• A Seattle high-school junior described an incident in which one black student used the n-word in a casual conversation with a black classmate. The teacher, who was white, said, “No, you’re not allowed to say that in my classroom.” When students pushed back, saying that in this context the word was “kind of like a term of endearment,” the teacher said, “I don’t care. I’m going to police you on this word.” A two-day discussion ensued and the school used restorative justice to try to resolve the strong feelings that were aroused, but this student didn’t feel the black students’ point of view was heard. “A lot of students I talked to ended up like damaged from that conversation,” she said. She and others felt the classroom wasn’t inclusive or safe.
• A high-school senior in New Mexico said classroom conversations about race centered on stories of oppression rather than the broader sweep of the African-American experience, including her people’s triumphs. She said the curriculum “is so centered on whiteness” and avoided controversial books on race. She was critical of the fact that several books about race, including To Kill a Mockingbird and Black Like Me, were by white authors and not told from the black perspective. In her spare time, this student was reading books by Elaine Brown and Malcolm X and wished those and others were part of the curriculum.
• A recent graduate of an Ohio high school was grateful that a history teacher was honest and direct about the horrors of slavery. Other teachers, however, shied away from hard truths. This student said she understood teachers’ discomfort discussing painful periods in history, “but it’s still part of your job. You still have to be willing to go out of your way and teach it.” But she described how one teacher caused an uproar when he showed a video of the aftermath of Hurricane Katrina that focused on the misery and helplessness of the black community in New Orleans. The point of the lesson was to describe the government’s response to the hurricane, but students were up in arms at the images they saw.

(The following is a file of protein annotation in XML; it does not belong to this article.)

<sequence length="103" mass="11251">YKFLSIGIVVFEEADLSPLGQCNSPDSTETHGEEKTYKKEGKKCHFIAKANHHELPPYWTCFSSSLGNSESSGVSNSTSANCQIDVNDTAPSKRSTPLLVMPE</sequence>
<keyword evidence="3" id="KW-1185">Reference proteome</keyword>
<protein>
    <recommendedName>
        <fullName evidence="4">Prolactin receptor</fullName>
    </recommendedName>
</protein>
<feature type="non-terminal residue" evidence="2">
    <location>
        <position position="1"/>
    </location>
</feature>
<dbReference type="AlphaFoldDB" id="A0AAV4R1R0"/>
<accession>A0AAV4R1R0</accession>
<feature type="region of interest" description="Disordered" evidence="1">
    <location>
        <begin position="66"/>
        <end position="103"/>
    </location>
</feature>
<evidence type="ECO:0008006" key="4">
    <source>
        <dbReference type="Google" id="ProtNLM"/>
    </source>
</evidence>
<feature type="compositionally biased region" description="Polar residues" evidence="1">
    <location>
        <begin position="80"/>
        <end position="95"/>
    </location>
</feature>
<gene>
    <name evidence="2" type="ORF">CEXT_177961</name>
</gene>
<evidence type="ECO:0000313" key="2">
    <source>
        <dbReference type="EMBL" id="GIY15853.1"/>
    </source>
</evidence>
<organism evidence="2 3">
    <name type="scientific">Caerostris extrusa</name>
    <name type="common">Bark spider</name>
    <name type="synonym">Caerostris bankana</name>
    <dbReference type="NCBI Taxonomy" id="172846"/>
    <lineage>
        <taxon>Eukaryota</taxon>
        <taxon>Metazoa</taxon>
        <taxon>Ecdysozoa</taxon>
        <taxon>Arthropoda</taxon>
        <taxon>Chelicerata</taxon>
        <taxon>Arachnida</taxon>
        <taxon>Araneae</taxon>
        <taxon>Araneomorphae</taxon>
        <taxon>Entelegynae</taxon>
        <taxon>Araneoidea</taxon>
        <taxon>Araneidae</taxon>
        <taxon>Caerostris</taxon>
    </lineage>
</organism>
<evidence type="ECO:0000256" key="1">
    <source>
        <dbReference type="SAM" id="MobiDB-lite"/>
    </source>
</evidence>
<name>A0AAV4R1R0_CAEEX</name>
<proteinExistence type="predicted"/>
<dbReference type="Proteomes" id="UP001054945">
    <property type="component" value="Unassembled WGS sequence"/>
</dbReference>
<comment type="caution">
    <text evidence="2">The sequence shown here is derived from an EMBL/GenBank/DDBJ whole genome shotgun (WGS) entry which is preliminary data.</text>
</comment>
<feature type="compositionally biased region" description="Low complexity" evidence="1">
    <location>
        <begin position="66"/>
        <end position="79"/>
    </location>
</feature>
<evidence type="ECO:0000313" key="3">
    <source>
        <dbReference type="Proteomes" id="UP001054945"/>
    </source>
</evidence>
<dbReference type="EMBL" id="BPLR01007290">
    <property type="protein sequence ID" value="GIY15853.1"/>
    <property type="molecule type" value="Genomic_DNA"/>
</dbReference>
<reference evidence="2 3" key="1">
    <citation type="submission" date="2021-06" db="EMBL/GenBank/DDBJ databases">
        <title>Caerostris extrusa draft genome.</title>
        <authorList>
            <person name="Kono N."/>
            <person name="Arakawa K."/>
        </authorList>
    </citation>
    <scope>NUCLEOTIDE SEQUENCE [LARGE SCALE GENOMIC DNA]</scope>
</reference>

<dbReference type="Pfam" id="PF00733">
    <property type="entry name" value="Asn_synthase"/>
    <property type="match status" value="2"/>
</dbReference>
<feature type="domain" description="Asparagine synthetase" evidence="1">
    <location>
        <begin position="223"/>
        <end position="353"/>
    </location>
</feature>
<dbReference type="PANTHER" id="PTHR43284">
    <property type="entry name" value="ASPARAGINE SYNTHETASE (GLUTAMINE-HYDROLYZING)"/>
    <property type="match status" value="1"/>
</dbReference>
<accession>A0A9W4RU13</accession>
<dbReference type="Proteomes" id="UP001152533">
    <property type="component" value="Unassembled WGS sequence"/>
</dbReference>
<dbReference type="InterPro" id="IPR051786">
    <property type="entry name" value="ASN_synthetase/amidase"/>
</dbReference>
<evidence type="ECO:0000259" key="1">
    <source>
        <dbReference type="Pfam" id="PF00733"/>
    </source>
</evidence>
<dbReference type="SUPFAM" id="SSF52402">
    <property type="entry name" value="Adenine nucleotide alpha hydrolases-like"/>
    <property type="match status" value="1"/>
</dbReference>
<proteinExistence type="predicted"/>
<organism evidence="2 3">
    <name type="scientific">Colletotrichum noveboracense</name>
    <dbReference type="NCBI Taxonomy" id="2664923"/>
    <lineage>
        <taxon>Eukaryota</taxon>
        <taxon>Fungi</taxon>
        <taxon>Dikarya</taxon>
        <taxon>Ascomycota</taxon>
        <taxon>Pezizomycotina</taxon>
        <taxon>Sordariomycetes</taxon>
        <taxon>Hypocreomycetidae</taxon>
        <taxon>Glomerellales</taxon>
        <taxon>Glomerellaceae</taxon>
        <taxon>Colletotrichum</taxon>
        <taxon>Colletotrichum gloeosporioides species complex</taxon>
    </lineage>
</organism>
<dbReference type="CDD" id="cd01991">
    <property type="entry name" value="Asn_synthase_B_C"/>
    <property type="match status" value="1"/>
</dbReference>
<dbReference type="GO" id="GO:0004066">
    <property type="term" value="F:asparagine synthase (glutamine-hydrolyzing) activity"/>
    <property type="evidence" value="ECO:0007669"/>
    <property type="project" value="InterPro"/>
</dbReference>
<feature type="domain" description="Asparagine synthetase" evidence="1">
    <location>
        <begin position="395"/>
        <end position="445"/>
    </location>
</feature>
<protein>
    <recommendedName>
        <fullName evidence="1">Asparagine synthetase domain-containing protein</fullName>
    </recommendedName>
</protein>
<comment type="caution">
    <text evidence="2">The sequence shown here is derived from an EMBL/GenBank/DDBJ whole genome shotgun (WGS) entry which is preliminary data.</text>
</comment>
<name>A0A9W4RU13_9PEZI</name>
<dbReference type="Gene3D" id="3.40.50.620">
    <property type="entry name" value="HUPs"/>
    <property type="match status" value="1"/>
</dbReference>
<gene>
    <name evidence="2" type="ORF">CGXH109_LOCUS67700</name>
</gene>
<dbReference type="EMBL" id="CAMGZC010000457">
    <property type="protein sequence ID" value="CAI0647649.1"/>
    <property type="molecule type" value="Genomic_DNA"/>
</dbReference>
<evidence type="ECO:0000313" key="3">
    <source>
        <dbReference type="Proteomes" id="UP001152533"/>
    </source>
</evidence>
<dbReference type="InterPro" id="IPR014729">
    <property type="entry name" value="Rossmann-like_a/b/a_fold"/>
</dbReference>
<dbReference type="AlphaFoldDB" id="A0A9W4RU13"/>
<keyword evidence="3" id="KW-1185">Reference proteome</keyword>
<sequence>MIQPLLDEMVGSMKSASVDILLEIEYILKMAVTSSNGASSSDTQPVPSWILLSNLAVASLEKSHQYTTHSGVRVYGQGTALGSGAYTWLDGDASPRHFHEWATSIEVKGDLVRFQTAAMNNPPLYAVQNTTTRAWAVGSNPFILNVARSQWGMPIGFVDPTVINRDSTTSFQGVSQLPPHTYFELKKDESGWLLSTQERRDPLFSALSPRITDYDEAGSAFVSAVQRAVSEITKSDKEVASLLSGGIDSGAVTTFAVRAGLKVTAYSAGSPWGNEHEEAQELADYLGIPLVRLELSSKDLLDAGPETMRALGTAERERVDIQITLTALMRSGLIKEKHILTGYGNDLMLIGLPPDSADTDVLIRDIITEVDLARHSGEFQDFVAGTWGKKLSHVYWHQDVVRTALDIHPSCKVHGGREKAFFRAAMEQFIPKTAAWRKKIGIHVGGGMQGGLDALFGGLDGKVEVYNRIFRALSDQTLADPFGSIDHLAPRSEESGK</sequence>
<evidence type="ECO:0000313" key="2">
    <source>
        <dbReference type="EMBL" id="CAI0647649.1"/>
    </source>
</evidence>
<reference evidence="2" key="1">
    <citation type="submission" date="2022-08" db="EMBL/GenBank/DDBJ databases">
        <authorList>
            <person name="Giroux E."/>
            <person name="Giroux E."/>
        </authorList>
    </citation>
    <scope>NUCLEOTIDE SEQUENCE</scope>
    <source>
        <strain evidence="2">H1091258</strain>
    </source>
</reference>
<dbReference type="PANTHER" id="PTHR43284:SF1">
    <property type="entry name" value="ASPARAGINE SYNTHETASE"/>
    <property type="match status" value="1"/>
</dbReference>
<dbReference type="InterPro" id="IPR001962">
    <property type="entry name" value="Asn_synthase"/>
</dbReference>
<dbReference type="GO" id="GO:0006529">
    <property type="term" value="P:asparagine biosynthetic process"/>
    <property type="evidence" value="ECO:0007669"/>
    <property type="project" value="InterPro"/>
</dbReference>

• A Colorado high-school senior said there were discussions after major incidents like the killing of George Floyd, but not on a regular basis. “Race shouldn’t, in my opinion, just be talked about when there’s a huge problem that has come up in our society,” she said. “There are more people coming out and talking about racial injustice and the injustices that are in our country, but only for a small amount of time, and then it blows over. I didn’t think that’s right. You know, this is not something I have to deal with one day, or one week – this is my everyday thing. It’s part of everyday life, and schools – especially my school – hold a lot of diverse students, and it’s the perfect place for us to hold those discussions… It shouldn’t have to be us seeing a person getting killed for us to talk about it.”
“Classroom Discussions on Race: Hear What 5 Black Students Say They Need” by Catherine Gewertz, Sarah Schwartz, and Madeline Will in Education Week Teacher, July 31, 2020
3. Texts That Get Parents Involved in Children’s Vocabulary Development
In this article in The Reading Teacher, Emily Snell, Barbara Wasik, and Annemarie Hindman (Temple University) summarize research on four factors that help young children acquire new vocabulary:
– They understand the meaning of the word.
– They are given opportunities to make connections to their existing knowledge.
– They have multiple exposures to the word.
– They have a chance to use the word and get feedback in conversation.
Snell, Wasik, and Hindman believe that texting children’s parents with suggested words is an excellent way to touch all these bases – plus, it involves family members as important teachers. Virtually all parents have access to text messaging, the researchers found, and are open to teachers communicating through this channel. Teachers’ texts can be very simple, for example: